This vibrant, vitamin and mineral-rich, dairy-free dessert is packed with nutrients and deliciousness! While it may taste luxurious, it is made from entirely nourishing, wholesome ingredients – without any added refined sugars or oils. Being winter in Canada, we have limited fresh local fruits available – so frozen berries are a flavorful option. Wild blueberries are especially rich in anthocyanin, a potent flavonoid antioxidant – responsible for the dark purple pigment of this fruit. The good unsaturated fats found in cashews, provides a natural thick and creamy texture – creating a cheesecake-like consistency. Adding lemon zest to the crust and topping of this tart, provides a slightly acidic tang – resembling the ‘cheese’ in standard cheesecake. While this is a healthy dessert recipe, it is still rich, and satisfying! Allowing you to enjoy the eating experience, while still feeling good afterwards!
My whole food plant-based version of smoked salmon and cream cheese, featuring carrots and silken tofu! This light and tasty healthy snack, or appetizer provides a balance of fiber-rich complex carbohydrates, plant-based protein, vitamins, minerals, and antioxidants. It is also simple and easy to prepare! The shaved carrot ‘lox’ requires a quick marinade, using hickory liquid smoke, fresh lemon juice, salt and pepper. This mixture tenderizes the root vegetable, and provides a smoky, briny flavor. The soft silken tofu is blended in a food processor with ‘cheesy’ nutritional-yeast, and umami-rich white miso – offering a smooth and savory schmear. Mary’s crackers serves as the base of this recipe, made from a handful of wholesome, nutritious ingredients – this is one of the few packaged products I recommend. However, one can also use another whole grain, unrefined cracker or bread instead. Classically paired with ‘smoked salmon’, the fresh dill is an important component to this recipe (not just garnish), as it brightens the dish and brings all the flavors together!
Honored to be featured on the brilliant Béatrice Média podcast, discussing ideas on healthy eating, cultural norms around food, and my approach to holistic nutrition.
While not actually made with traditional ‘dough’, these whole food, plant-based ‘donuts’ are a delicious AND nutritious treat! Using nuts and dates as a base, one can create many different raw sweets – of all shapes and flavors. As a lover of lemon, I was inspired to make a lemon-infused dessert, that would bring brightness and tang to the almonds and dried fruit. Including fresh ginger, cinnamon, and cocoa, also makes these ‘donuts’ more flavorful. With no refined sugars or oils, you can feel good about enjoying this no-bake healthy dessert!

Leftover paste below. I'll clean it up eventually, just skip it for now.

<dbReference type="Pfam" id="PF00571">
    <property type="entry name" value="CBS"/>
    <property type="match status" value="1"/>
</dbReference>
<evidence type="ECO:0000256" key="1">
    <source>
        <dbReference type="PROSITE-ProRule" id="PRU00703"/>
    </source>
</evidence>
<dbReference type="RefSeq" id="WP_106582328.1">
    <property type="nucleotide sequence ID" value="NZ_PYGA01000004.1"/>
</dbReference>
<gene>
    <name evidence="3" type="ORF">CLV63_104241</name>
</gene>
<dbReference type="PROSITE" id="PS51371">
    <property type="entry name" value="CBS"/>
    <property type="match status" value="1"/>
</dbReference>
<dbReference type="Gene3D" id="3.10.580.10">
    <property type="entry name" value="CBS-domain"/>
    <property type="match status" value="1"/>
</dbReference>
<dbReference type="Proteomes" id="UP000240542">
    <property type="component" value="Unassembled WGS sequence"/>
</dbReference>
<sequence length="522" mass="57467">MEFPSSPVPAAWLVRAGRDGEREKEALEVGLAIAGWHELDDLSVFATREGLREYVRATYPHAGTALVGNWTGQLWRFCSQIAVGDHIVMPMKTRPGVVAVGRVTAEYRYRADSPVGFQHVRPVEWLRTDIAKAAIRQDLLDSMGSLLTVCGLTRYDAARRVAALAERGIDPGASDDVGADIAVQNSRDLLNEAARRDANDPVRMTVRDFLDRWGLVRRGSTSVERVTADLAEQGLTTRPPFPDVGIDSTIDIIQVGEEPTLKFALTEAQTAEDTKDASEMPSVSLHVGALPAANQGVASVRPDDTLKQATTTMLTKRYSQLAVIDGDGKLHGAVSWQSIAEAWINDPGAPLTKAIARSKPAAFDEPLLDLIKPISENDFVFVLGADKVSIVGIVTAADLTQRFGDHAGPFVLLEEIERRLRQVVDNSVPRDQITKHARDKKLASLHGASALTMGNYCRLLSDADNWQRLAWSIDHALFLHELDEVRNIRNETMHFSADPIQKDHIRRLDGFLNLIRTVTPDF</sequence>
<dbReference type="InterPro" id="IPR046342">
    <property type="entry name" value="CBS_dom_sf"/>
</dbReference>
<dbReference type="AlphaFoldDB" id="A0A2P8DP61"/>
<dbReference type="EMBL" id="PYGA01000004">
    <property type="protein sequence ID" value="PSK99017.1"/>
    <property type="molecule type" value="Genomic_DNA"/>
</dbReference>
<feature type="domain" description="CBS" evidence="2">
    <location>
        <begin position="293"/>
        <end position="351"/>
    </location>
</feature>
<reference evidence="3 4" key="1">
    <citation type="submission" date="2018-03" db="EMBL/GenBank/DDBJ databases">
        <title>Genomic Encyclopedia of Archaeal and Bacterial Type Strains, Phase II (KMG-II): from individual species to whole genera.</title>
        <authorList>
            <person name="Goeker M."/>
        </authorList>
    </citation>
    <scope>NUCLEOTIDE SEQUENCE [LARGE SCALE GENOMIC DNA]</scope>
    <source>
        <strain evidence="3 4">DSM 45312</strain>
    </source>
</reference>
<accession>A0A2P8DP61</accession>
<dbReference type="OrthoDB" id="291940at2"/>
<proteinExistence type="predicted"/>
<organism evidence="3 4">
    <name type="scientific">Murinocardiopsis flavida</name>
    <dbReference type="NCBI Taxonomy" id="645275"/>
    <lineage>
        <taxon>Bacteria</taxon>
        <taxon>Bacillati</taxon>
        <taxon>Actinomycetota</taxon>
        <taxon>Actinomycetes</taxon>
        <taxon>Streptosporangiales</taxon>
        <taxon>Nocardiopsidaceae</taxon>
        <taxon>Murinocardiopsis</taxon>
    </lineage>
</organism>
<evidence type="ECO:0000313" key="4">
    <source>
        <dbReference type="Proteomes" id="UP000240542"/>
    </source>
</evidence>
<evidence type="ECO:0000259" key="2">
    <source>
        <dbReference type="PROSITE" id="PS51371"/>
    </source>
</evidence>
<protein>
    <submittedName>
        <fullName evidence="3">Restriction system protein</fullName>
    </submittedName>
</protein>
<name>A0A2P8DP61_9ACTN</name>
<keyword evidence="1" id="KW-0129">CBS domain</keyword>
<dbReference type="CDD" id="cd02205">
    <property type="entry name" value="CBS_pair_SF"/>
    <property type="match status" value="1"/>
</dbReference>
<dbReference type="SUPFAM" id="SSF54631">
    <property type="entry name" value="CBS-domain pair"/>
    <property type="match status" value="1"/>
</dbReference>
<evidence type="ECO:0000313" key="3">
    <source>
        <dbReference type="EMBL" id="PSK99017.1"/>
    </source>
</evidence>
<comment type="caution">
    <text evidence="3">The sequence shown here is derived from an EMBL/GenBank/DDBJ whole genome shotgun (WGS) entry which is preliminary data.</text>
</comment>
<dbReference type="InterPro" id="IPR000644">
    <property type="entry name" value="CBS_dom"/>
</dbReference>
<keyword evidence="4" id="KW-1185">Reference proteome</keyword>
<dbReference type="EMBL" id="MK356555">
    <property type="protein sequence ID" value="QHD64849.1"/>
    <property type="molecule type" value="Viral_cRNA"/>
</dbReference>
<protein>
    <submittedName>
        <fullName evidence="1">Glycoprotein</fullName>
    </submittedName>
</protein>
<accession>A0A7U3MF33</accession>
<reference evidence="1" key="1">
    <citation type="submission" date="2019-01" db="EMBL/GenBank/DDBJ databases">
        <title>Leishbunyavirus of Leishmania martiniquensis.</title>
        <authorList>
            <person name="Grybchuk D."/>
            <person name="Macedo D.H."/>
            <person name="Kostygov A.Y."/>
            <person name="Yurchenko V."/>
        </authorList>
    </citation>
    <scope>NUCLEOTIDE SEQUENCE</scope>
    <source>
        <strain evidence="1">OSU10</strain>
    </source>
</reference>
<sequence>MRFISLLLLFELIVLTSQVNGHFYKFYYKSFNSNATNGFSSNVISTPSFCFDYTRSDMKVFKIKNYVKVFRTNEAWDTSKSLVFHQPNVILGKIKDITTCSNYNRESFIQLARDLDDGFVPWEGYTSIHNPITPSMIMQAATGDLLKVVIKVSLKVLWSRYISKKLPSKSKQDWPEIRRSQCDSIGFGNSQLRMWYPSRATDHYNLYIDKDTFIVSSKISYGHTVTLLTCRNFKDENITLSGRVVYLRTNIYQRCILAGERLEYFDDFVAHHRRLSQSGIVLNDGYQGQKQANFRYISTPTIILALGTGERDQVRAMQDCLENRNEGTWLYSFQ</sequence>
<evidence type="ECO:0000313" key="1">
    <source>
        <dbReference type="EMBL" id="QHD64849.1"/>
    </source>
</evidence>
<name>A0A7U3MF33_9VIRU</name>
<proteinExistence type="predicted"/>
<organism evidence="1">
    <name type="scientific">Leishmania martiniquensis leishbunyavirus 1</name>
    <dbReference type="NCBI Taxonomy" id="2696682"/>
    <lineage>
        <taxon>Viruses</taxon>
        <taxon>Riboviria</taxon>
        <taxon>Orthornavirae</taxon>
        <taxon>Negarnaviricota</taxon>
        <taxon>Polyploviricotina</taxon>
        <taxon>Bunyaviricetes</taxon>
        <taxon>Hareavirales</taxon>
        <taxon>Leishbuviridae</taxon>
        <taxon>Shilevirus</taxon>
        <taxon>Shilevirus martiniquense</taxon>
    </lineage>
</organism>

These whole food, plant-based delicious donuts (or muffins) are composed of only real, nutritious ingredients – with no added sugars or oils. They are packed with fiber-rich complex carbohydrates – offering steady energy! The applesauce acts as an oil replacer, making it a low fat recipe. The applesauce and carrots also add natural sweetness, so you don’t have to use much maple syrup – a minimally processed, lower glycemic option. The tahini and hemp seeds are a source of protein, minerals, and Omega 3’s. The whole family will enjoy these satisfying, healthy baked goods for breakfast, snack, or dessert! Also a nutrient-dense pre-workout option, instead of processed granola bars for example.
Skin health is a major concern among many people I work with, from acne, to eczema, and rosacea – these conditions that are typically connected to diet and lifestyle factors, including hydration, nutrition, stress levels and hormone balance. As the largest organ of the body, the skin can be sensitive to both internal and external factors, and often reflects a person’s state […]
Inspired by the childhood classic, this PB&J dessert is made from nutritious whole-food ingredients, with minimal added sugars from maple syrup only. Packed with plant-based protein, fiber-rich complex carbohydrates, good fats, vitamins, minerals, and antioxidants!
Farro is an original wheat variety, along with spelt, emmer, and einkorn, other types of unprocessed or modified wheat. Farro may also be called Emmer, which is grown in Tuscany, and is traditional to the Italian diet. While farro is less commonly consumed in North America, it is slowly becoming more popular as people move back to eating whole foods. Farro is packed with protein, which is why I consider it a ‘pseudo-grains’, like quinoa, buckwheat, and amaranth. In fact, 1/2 cup of dried farro has about 12 grams of complete protein, iron (15% RDA), and B vitamins. It is also lower glycemic (less sugars/starch) compared to other grains like brown rice, which means it keeps your blood sugar and energy levels steady. Look out for this delicious and nutritious grain at your local health food store, and ask your grocer to carry it if they don’t already. The more variety we can bring into your diet, the healthier!